The ordinary oil well structure includes, in addition to other elements and/or parts, an elongate casing suitably fixed in a well hole and terminating at an oil hearing or production formation in the earth; a liner hanger engaged in the lower end of the casing and an elongate perforated liner fixed to and carried by the liner hanger to -depend from the hanger, below the casing and into a lower end portion of the well hole that extends into the production for-mation. The liner hanger in such structures is ordinarily provided with a packin-g means to seal the annulus between the casing and the upper end portion of the liner, or a suitable, separate packin-g tool is provided to seal said annulus.

The liners in such well structures are ordinarily held in the well holes by gravel suitably deposited and packed in the well holes about the liners, -which -gravel shores or supports the surrounding formation.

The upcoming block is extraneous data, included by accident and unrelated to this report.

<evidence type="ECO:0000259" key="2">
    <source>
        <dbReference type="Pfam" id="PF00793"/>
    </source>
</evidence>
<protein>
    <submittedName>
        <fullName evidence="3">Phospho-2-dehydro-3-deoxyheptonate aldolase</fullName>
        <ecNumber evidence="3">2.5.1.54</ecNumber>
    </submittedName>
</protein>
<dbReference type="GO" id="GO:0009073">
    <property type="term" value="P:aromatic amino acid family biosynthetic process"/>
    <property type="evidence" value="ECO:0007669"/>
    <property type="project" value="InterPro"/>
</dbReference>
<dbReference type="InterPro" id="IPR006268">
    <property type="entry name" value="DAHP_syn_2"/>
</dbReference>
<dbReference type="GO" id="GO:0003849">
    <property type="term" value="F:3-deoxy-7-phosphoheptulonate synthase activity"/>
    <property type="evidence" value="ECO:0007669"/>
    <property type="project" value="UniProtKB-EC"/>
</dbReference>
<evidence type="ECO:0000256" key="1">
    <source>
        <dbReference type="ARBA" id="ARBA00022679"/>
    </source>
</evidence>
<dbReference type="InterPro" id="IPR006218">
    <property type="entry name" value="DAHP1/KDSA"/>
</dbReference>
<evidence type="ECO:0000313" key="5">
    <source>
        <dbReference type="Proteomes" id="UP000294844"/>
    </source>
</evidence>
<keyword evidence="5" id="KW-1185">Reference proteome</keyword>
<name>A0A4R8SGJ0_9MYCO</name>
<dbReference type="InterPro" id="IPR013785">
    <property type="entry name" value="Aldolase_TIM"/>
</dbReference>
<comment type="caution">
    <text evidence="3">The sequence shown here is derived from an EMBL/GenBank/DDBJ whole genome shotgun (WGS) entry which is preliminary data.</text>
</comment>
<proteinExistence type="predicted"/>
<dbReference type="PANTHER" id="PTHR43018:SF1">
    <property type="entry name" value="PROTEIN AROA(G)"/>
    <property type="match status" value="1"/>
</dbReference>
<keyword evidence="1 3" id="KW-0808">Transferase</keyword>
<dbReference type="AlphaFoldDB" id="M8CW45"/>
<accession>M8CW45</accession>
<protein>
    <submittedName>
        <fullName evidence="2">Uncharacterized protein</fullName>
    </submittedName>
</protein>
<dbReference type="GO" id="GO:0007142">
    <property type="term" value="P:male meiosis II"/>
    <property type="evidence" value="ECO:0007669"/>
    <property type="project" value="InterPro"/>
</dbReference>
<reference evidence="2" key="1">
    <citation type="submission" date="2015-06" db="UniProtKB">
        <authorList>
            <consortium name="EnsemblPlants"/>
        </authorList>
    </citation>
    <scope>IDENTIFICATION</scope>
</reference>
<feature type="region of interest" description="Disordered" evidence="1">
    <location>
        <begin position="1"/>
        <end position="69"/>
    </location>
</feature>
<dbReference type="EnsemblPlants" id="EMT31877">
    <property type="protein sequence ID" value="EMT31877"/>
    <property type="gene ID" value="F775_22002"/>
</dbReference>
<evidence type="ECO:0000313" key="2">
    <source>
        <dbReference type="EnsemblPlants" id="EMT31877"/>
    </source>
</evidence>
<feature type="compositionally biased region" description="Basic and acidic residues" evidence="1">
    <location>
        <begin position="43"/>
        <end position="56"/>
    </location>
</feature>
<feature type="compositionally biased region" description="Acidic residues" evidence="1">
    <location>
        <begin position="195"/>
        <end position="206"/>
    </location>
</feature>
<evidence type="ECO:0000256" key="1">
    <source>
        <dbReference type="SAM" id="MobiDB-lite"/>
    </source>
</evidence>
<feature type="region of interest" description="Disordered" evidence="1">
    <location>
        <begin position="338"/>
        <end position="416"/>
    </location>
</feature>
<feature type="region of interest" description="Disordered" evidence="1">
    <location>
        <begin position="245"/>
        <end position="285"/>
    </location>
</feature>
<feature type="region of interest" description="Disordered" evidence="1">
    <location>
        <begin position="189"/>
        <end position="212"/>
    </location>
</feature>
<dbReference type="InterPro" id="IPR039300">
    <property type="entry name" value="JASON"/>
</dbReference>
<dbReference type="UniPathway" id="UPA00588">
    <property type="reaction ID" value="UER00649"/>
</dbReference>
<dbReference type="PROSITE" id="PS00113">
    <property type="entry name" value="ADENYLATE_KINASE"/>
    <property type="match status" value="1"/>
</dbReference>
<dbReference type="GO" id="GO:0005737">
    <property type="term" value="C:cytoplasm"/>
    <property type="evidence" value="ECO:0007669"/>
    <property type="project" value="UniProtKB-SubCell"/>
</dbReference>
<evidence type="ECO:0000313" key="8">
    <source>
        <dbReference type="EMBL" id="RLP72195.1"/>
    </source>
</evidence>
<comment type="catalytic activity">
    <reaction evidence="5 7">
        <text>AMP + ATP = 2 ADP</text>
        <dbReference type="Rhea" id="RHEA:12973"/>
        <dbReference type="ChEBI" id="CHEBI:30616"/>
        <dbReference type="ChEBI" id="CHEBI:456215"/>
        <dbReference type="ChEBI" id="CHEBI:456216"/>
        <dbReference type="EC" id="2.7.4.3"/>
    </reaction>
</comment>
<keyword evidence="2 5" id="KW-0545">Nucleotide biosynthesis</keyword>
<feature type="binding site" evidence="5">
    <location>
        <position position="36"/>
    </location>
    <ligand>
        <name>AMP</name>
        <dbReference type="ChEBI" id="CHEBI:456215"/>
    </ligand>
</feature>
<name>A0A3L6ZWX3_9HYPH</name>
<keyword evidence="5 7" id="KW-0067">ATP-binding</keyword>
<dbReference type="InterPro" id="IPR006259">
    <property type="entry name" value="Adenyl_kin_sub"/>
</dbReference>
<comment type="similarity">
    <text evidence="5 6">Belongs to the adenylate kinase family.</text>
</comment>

The ordinary liner hanger includes an elongate fluid conducting body fixed to the upper end of the liner and provided with a plurality of circumferentially spaced, wickered slips or wedges, which are selectively set to establish wedging engagement between the body and the interior of the casing about the body. The slips are arranged so that downward movement of the liner relative to the casing causes the slips to Wedge tight with the casing and are such that upward shifting of the liner relative to the casing will cause the slips to release their ti-ght engagement with the casing.